Nigeria just asked the World Bank and African Development Bank for $3.5 billion in emergency loans. It has run out of dollars. The currency has collapsed.
JP Morgan removed Nigeria from its influential Emerging Markets Bond Index last week. If the policy now is to remove all troubled countries from the indices, there will never be a recognized bear market in these indices. They will become worthless. In the end, there will be nothing left in the indices.
Nigerian central bank Governor, Godwin Emefiele, said what every central bank says just before the crisis turns into a collapse: “There is no shortage of liquidity. I do not think there is any need for anybody to panic.”
Overnight interbank lending rates in Nigeria spiked to 200%. The CDS (credit default swap) has soared by about 50% over the past month. These are bought as insurance against a credit default, or as a speculative vehicle. Such events usually indicate an extreme crisis.
Yes, the oil price plunge is causing major repercussions world-wide, not just in energy, but in the credit markets. And that is one reason why were expect much worse ahead. The last crisis was primarily a subprime mortgage crisis in the US. The oil crisis is world-wide, and is enveloping many nations whose chief export is oil. This is VERY BIG.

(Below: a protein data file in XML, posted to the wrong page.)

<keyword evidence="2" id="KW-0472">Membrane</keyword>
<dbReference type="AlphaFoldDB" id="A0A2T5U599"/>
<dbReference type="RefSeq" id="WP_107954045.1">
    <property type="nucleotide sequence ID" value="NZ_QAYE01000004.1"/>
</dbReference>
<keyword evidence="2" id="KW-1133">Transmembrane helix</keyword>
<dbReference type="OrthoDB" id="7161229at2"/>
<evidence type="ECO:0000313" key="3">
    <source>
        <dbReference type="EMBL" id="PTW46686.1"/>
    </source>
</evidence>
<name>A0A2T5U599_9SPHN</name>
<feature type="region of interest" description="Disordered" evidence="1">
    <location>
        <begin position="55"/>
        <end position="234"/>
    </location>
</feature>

And if you wonder if the US will be affected, here is some news:
Kern County, which includes the city of Bakersfield, is considered the oil capital of California. The County Board of Supervisors just declared a state of fiscal emergency.
The effects of the oil price plunge is causing a plunge in all types of businesses, including retail sales, sales tax revenues, housing, property taxes, etc..
Imagine the other very large oil regions of the US and how that is affecting their economies. One recent estimate is that it has already caused about 270,000 lost jobs. But Washington tells us that employment in the US is in great shape. Who do you believe? It’s not brain surgery.